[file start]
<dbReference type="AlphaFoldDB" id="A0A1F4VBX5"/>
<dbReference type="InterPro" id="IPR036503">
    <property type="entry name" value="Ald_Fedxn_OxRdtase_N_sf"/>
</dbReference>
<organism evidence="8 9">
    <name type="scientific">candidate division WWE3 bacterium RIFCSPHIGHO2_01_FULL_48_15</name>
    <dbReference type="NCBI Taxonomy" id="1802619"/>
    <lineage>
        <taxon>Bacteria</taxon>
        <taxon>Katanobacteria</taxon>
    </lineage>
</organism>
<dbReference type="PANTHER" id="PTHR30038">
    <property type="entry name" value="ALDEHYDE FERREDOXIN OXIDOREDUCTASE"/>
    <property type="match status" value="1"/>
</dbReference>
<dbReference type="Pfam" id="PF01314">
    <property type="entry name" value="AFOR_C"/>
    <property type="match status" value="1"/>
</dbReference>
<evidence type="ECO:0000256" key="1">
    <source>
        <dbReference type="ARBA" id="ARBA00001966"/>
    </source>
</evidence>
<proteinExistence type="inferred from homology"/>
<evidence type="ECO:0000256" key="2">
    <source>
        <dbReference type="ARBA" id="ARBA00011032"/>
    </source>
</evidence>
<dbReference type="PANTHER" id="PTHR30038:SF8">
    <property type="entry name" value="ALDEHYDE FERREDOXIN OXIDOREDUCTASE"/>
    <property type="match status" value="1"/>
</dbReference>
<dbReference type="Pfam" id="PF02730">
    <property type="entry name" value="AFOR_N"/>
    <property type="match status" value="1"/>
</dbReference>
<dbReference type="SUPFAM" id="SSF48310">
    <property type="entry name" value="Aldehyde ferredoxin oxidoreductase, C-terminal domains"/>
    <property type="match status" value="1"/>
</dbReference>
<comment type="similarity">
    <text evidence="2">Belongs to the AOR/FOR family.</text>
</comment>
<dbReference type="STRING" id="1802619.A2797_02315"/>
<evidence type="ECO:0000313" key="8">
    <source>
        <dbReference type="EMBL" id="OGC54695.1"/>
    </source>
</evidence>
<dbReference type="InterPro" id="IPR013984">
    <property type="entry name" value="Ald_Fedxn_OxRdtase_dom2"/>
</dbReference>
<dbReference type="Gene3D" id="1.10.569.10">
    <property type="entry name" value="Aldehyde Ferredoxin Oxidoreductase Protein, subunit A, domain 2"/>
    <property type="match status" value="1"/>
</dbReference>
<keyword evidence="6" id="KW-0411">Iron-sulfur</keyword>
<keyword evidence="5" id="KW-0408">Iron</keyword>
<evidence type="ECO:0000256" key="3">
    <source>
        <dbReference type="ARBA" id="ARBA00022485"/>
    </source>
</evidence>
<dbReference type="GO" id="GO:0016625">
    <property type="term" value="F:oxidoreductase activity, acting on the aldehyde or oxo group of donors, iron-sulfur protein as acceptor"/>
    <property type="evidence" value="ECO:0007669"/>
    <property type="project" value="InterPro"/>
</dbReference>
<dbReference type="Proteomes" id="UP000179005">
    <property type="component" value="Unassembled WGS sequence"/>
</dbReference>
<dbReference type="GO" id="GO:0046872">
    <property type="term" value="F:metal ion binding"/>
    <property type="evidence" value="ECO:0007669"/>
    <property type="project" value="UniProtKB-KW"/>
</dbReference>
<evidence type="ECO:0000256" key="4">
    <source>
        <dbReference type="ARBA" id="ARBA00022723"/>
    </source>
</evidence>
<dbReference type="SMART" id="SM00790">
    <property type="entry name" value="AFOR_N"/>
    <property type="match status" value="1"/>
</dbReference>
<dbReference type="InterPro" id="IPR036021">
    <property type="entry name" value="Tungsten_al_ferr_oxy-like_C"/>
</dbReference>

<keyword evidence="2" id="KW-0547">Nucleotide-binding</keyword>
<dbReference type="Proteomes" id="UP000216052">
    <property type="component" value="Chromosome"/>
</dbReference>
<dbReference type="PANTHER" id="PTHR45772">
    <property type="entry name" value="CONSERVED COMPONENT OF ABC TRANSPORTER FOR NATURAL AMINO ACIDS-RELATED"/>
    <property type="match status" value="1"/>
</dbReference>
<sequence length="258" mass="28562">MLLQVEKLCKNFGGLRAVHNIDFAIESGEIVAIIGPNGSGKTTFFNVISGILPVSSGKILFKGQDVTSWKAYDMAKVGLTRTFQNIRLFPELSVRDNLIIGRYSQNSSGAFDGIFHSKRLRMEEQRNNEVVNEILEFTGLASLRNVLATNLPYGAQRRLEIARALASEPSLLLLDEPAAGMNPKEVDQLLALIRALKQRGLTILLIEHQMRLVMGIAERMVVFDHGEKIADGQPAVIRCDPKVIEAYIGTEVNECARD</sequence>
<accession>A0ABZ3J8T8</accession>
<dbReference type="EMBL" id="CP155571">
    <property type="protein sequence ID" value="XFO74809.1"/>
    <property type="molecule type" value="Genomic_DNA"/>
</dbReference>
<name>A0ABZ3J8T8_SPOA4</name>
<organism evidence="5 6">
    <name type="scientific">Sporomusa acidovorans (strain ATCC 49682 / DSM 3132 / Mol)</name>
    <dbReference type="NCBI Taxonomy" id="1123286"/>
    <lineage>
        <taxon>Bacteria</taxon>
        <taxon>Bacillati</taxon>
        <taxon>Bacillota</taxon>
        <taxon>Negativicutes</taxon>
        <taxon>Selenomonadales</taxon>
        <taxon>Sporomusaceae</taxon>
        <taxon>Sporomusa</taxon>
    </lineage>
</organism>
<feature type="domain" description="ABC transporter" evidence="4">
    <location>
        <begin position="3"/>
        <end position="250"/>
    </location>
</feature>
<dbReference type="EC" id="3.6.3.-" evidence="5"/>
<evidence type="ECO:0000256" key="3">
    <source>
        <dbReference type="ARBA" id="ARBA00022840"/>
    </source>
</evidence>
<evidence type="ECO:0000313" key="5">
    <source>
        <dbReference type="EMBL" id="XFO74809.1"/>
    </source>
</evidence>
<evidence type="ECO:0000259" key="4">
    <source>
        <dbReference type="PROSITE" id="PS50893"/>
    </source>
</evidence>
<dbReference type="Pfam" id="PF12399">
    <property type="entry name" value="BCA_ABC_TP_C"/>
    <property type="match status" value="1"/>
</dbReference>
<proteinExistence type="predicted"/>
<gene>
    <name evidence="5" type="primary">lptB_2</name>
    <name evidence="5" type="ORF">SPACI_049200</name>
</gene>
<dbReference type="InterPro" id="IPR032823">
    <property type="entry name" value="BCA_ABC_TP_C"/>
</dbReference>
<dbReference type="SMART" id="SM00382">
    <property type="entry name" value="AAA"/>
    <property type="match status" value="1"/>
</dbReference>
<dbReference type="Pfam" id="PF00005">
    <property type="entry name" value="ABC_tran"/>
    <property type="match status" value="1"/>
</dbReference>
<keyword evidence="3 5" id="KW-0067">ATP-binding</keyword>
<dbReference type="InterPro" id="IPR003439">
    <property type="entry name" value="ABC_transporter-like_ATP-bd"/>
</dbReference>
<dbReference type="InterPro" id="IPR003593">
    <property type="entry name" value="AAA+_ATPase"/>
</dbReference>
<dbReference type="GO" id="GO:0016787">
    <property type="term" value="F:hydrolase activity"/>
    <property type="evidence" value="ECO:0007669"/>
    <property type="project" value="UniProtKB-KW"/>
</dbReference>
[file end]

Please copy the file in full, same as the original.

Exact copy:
<dbReference type="AlphaFoldDB" id="A0A1F4VBX5"/>
<dbReference type="InterPro" id="IPR036503">
    <property type="entry name" value="Ald_Fedxn_OxRdtase_N_sf"/>
</dbReference>
<organism evidence="8 9">
    <name type="scientific">candidate division WWE3 bacterium RIFCSPHIGHO2_01_FULL_48_15</name>
    <dbReference type="NCBI Taxonomy" id="1802619"/>
    <lineage>
        <taxon>Bacteria</taxon>
        <taxon>Katanobacteria</taxon>
    </lineage>
</organism>
<dbReference type="PANTHER" id="PTHR30038">
    <property type="entry name" value="ALDEHYDE FERREDOXIN OXIDOREDUCTASE"/>
    <property type="match status" value="1"/>
</dbReference>
<dbReference type="Pfam" id="PF01314">
    <property type="entry name" value="AFOR_C"/>
    <property type="match status" value="1"/>
</dbReference>
<evidence type="ECO:0000256" key="1">
    <source>
        <dbReference type="ARBA" id="ARBA00001966"/>
    </source>
</evidence>
<proteinExistence type="inferred from homology"/>
<evidence type="ECO:0000256" key="2">
    <source>
        <dbReference type="ARBA" id="ARBA00011032"/>
    </source>
</evidence>
<dbReference type="PANTHER" id="PTHR30038:SF8">
    <property type="entry name" value="ALDEHYDE FERREDOXIN OXIDOREDUCTASE"/>
    <property type="match status" value="1"/>
</dbReference>
<dbReference type="Pfam" id="PF02730">
    <property type="entry name" value="AFOR_N"/>
    <property type="match status" value="1"/>
</dbReference>
<dbReference type="SUPFAM" id="SSF48310">
    <property type="entry name" value="Aldehyde ferredoxin oxidoreductase, C-terminal domains"/>
    <property type="match status" value="1"/>
</dbReference>
<comment type="similarity">
    <text evidence="2">Belongs to the AOR/FOR family.</text>
</comment>
<dbReference type="STRING" id="1802619.A2797_02315"/>
<evidence type="ECO:0000313" key="8">
    <source>
        <dbReference type="EMBL" id="OGC54695.1"/>
    </source>
</evidence>
<dbReference type="InterPro" id="IPR013984">
    <property type="entry name" value="Ald_Fedxn_OxRdtase_dom2"/>
</dbReference>
<dbReference type="Gene3D" id="1.10.569.10">
    <property type="entry name" value="Aldehyde Ferredoxin Oxidoreductase Protein, subunit A, domain 2"/>
    <property type="match status" value="1"/>
</dbReference>
<keyword evidence="6" id="KW-0411">Iron-sulfur</keyword>
<keyword evidence="5" id="KW-0408">Iron</keyword>
<evidence type="ECO:0000256" key="3">
    <source>
        <dbReference type="ARBA" id="ARBA00022485"/>
    </source>
</evidence>
<dbReference type="GO" id="GO:0016625">
    <property type="term" value="F:oxidoreductase activity, acting on the aldehyde or oxo group of donors, iron-sulfur protein as acceptor"/>
    <property type="evidence" value="ECO:0007669"/>
    <property type="project" value="InterPro"/>
</dbReference>
<dbReference type="Proteomes" id="UP000179005">
    <property type="component" value="Unassembled WGS sequence"/>
</dbReference>
<dbReference type="GO" id="GO:0046872">
    <property type="term" value="F:metal ion binding"/>
    <property type="evidence" value="ECO:0007669"/>
    <property type="project" value="UniProtKB-KW"/>
</dbReference>
<evidence type="ECO:0000256" key="4">
    <source>
        <dbReference type="ARBA" id="ARBA00022723"/>
    </source>
</evidence>
<dbReference type="SMART" id="SM00790">
    <property type="entry name" value="AFOR_N"/>
    <property type="match status" value="1"/>
</dbReference>
<dbReference type="InterPro" id="IPR036021">
    <property type="entry name" value="Tungsten_al_ferr_oxy-like_C"/>
</dbReference>

<keyword evidence="2" id="KW-0547">Nucleotide-binding</keyword>
<dbReference type="Proteomes" id="UP000216052">
    <property type="component" value="Chromosome"/>
</dbReference>
<dbReference type="PANTHER" id="PTHR45772">
    <property type="entry name" value="CONSERVED COMPONENT OF ABC TRANSPORTER FOR NATURAL AMINO ACIDS-RELATED"/>
    <property type="match status" value="1"/>
</dbReference>
<sequence length="258" mass="28562">MLLQVEKLCKNFGGLRAVHNIDFAIESGEIVAIIGPNGSGKTTFFNVISGILPVSSGKILFKGQDVTSWKAYDMAKVGLTRTFQNIRLFPELSVRDNLIIGRYSQNSSGAFDGIFHSKRLRMEEQRNNEVVNEILEFTGLASLRNVLATNLPYGAQRRLEIARALASEPSLLLLDEPAAGMNPKEVDQLLALIRALKQRGLTILLIEHQMRLVMGIAERMVVFDHGEKIADGQPAVIRCDPKVIEAYIGTEVNECARD</sequence>
<accession>A0ABZ3J8T8</accession>
<dbReference type="EMBL" id="CP155571">
    <property type="protein sequence ID" value="XFO74809.1"/>
    <property type="molecule type" value="Genomic_DNA"/>
</dbReference>
<name>A0ABZ3J8T8_SPOA4</name>
<organism evidence="5 6">
    <name type="scientific">Sporomusa acidovorans (strain ATCC 49682 / DSM 3132 / Mol)</name>
    <dbReference type="NCBI Taxonomy" id="1123286"/>
    <lineage>
        <taxon>Bacteria</taxon>
        <taxon>Bacillati</taxon>
        <taxon>Bacillota</taxon>
        <taxon>Negativicutes</taxon>
        <taxon>Selenomonadales</taxon>
        <taxon>Sporomusaceae</taxon>
        <taxon>Sporomusa</taxon>
    </lineage>
</organism>
<feature type="domain" description="ABC transporter" evidence="4">
    <location>
        <begin position="3"/>
        <end position="250"/>
    </location>
</feature>
<dbReference type="EC" id="3.6.3.-" evidence="5"/>
<evidence type="ECO:0000256" key="3">
    <source>
        <dbReference type="ARBA" id="ARBA00022840"/>
    </source>
</evidence>
<evidence type="ECO:0000313" key="5">
    <source>
        <dbReference type="EMBL" id="XFO74809.1"/>
    </source>
</evidence>
<evidence type="ECO:0000259" key="4">
    <source>
        <dbReference type="PROSITE" id="PS50893"/>
    </source>
</evidence>
<dbReference type="Pfam" id="PF12399">
    <property type="entry name" value="BCA_ABC_TP_C"/>
    <property type="match status" value="1"/>
</dbReference>
<proteinExistence type="predicted"/>
<gene>
    <name evidence="5" type="primary">lptB_2</name>
    <name evidence="5" type="ORF">SPACI_049200</name>
</gene>
<dbReference type="InterPro" id="IPR032823">
    <property type="entry name" value="BCA_ABC_TP_C"/>
</dbReference>
<dbReference type="SMART" id="SM00382">
    <property type="entry name" value="AAA"/>
    <property type="match status" value="1"/>
</dbReference>
<dbReference type="Pfam" id="PF00005">
    <property type="entry name" value="ABC_tran"/>
    <property type="match status" value="1"/>
</dbReference>
<keyword evidence="3 5" id="KW-0067">ATP-binding</keyword>
<dbReference type="InterPro" id="IPR003439">
    <property type="entry name" value="ABC_transporter-like_ATP-bd"/>
</dbReference>
<dbReference type="InterPro" id="IPR003593">
    <property type="entry name" value="AAA+_ATPase"/>
</dbReference>
<dbReference type="GO" id="GO:0016787">
    <property type="term" value="F:hydrolase activity"/>
    <property type="evidence" value="ECO:0007669"/>
    <property type="project" value="UniProtKB-KW"/>
</dbReference>